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4 personal traits that boost the master adaptive learner process

Timothy M. Smith , Contributing News Writer

Lifelong learning is more than a goal for today's physicians; it's a necessity. One framework for lifelong learning—the master adaptive learner (MAL) process—has identified four personal attributes beyond academic aptitude that determine professional success. Fortunately for medical students, physicians and medical educators, there are steps they can take to cultivate them.

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Following are highlights from "What are the four critical personal characteristics that support the master adaptive learner process?", Chapter 4 of The Master Adaptive Learner, an instructor-directed textbook designed to help faculty engender the habits of mind for lifelong learning in medicine in their students. It is the first book in the AMA MedEd Innovation Series, which provides practical guidance for local implementation of the education innovations tested and refined by the AMA Accelerating Change in Medical Education Consortium.

Learning is a function of much more than academic aptitude. It's also dependent on one's so-called noncognitive abilities.

"The term noncognitive, however, is inaccurate because it implies that attributes such as attention, will and character are devoid of cognition, yet they often are modifiable by cognitive strategies," wrote the authors, Holly G. Atkinson, MD, clinical professor and medical student adviser, and Erica Friedman, MD, interim dean, at CUNY School of Medicine. "Nevertheless, the term is widely used to describe all characteristics other than academic ability/intelligence."

Find out why the physician of the future is a master adaptive learner.

The master adaptive learner process—in which an individual uses a metacognitive approach to self-regulated learning that leads to adaptive expertise development—is thought to be heavily influenced by four critical noncognitive characteristics: curiosity, motivation, growth mindset and resilience.

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These characteristics should be thought of as "batteries" for the master adaptive learner, the authors noted, because "they provide the power to promote and sustain the learner's ability to engage in the MAL [master adaptive learner] process."

Curiosity. One of the intrinsic drivers of learning, curiosity "is basic to our nature and central to human development and adaptation," they wrote. "It confers survival benefit to individuals and species."

It is made up of two types: trait curiosity, which is an inborn trait, and state curiosity, which is variable and context dependent. Both are positively predictive of learning and performance in the classroom and the workplace.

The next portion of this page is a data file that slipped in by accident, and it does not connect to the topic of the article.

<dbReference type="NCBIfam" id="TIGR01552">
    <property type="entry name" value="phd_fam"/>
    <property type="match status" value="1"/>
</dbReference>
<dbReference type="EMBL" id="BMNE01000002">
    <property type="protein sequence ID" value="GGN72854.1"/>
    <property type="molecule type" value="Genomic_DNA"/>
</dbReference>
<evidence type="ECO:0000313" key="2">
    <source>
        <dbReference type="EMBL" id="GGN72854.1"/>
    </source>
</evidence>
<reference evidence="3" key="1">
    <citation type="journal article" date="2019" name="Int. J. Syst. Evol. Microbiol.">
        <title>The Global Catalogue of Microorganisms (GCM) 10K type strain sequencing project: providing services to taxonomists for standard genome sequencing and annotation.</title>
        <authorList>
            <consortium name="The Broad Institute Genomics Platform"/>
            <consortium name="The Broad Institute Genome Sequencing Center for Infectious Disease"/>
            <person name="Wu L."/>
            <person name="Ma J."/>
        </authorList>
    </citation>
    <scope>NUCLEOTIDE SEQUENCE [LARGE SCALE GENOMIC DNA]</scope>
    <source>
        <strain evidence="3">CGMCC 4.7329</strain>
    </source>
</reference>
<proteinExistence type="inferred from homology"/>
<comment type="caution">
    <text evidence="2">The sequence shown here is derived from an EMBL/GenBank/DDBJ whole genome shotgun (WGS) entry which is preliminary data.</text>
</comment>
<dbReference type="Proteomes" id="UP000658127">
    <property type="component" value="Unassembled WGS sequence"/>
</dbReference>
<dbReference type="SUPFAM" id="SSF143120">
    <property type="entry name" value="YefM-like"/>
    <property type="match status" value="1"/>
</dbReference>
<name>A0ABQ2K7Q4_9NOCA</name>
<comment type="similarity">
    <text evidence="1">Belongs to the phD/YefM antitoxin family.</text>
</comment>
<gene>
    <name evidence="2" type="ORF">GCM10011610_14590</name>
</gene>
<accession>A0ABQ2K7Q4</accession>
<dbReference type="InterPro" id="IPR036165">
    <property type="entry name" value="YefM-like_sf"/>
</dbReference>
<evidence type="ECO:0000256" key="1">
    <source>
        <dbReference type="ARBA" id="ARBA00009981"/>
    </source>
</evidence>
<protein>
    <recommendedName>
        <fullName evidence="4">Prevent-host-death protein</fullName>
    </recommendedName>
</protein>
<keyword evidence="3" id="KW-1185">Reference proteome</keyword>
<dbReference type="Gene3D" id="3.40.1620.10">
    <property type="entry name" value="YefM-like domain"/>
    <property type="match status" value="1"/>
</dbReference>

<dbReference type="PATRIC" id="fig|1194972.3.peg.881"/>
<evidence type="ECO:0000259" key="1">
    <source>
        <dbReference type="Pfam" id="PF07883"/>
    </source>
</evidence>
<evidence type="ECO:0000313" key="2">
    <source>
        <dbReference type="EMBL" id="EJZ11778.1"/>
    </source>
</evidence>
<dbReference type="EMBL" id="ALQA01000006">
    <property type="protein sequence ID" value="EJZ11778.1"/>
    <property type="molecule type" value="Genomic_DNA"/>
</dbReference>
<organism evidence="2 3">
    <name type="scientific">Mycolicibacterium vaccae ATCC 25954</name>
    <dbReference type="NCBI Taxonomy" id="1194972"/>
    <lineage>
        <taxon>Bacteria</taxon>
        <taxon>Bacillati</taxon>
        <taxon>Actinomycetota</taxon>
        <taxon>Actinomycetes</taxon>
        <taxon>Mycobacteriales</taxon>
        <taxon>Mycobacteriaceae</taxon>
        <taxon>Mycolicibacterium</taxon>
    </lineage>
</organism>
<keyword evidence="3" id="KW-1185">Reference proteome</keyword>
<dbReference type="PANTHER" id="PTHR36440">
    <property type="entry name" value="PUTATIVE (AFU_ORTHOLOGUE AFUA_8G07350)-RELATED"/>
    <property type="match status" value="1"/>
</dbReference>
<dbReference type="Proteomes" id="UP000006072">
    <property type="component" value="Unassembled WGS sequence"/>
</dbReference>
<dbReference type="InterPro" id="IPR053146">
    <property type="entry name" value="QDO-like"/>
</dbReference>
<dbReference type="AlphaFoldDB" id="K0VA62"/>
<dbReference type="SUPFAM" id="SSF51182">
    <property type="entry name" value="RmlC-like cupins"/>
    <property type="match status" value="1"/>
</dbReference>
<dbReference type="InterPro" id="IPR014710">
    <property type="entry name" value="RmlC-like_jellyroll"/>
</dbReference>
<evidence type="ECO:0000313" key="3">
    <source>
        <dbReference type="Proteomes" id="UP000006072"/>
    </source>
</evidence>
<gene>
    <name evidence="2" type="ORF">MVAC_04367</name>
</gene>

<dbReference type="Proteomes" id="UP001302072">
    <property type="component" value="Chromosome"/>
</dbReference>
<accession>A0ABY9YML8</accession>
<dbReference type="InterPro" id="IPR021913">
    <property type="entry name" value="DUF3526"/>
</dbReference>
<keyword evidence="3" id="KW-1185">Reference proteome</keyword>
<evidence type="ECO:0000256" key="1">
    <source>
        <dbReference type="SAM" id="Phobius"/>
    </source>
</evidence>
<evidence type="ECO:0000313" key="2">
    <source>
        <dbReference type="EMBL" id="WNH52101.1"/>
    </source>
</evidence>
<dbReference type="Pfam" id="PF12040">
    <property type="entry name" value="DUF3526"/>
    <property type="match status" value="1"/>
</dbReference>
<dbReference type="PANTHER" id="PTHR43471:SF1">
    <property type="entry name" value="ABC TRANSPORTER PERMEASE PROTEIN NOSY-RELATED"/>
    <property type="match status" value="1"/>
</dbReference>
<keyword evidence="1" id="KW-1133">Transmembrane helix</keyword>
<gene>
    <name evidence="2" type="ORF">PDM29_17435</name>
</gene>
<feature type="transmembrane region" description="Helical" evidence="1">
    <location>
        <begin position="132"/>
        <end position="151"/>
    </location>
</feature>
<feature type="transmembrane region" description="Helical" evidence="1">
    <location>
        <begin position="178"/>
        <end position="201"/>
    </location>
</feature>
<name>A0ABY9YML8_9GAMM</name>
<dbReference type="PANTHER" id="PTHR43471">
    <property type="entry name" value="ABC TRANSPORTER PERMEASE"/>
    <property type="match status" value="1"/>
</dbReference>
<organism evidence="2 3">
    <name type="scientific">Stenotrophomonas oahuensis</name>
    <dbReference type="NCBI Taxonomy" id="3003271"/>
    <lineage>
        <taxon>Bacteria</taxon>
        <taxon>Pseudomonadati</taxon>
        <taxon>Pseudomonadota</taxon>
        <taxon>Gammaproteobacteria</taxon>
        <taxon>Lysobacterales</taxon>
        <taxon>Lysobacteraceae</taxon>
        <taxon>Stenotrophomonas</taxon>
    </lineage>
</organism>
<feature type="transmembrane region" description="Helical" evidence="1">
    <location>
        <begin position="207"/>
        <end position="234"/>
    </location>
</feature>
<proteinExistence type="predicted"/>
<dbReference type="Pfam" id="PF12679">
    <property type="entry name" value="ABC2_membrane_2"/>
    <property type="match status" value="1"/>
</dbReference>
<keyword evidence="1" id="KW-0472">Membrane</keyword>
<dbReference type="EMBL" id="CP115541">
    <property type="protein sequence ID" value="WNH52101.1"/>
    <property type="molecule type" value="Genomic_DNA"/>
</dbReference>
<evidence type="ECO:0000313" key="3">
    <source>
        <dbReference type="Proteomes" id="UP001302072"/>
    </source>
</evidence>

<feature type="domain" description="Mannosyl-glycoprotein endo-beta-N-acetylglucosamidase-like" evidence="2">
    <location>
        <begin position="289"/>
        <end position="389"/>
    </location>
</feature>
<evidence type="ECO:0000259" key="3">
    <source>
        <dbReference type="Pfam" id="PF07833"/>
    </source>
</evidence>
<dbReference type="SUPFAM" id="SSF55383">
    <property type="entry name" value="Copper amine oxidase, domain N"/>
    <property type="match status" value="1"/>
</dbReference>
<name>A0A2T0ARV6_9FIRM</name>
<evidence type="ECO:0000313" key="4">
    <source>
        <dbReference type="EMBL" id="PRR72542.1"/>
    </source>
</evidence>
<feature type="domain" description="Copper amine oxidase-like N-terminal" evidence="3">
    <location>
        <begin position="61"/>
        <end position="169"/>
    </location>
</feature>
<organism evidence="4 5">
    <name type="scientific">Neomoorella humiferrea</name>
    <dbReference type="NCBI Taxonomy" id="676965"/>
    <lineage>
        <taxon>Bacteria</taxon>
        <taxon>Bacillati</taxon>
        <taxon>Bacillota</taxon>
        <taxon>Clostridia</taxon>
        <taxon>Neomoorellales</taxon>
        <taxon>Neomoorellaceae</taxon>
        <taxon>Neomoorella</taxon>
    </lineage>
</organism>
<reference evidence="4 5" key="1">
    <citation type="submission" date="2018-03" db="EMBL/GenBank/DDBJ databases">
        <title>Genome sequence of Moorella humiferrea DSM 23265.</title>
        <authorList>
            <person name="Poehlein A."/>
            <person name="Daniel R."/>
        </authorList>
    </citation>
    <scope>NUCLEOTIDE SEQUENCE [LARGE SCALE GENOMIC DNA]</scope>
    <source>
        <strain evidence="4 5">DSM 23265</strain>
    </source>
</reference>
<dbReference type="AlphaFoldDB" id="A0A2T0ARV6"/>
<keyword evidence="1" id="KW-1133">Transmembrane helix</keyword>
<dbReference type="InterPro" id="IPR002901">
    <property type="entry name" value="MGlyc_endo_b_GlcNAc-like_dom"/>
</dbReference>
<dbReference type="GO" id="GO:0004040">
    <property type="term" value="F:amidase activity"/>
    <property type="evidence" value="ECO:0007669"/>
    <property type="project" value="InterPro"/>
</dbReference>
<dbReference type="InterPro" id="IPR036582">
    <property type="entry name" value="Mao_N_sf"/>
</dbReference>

Motivation. This multidimensional concept is responsible for the "what, why and where of goal-directed actions," the authors wrote. "Motivation can be driven by the desire to solve a problem, rectify a knowledge or skill deficit or gain a valued incentive."

It too has two types: intrinsic and extrinsic. The former is a function of one's interests and values, while the latter relies on rewards, punishments or other expectations.

Growth mindset. In contrast to individuals with fixed mindsets, who believe that talent alone creates success, those with growth mindsets "believe they can develop their most basic abilities, including their intelligence, through dedication and hard work—brains and talent are just the starting point," the authors wrote.

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Research has shown that these two mindsets operate like feedback loops, as the growth mindset promotes resilience during challenges and setbacks but the fixed mindset does not.

Resilience. Generally thought of as the ability to bounce back, resilience was once thought of as a fixed trait but has come to be regarded as a process with three phases: an adverse event followed by a learning process and concluding with either a return to a previous state or progression to an altered one.

Given the prevalence of burnout among medical students, residents and practicing physicians, the medical profession "is now grappling with how to develop a culture that promotes and nurtures resilience starting in medical school and continuing throughout the education continuum," the authors wrote.

The chapter also points out that the learning environment has a powerful influence over the development and expression of these attributes and explores ways in which institutions can promote each of these personal characteristics. Discover more about envisioning the adaptive learner.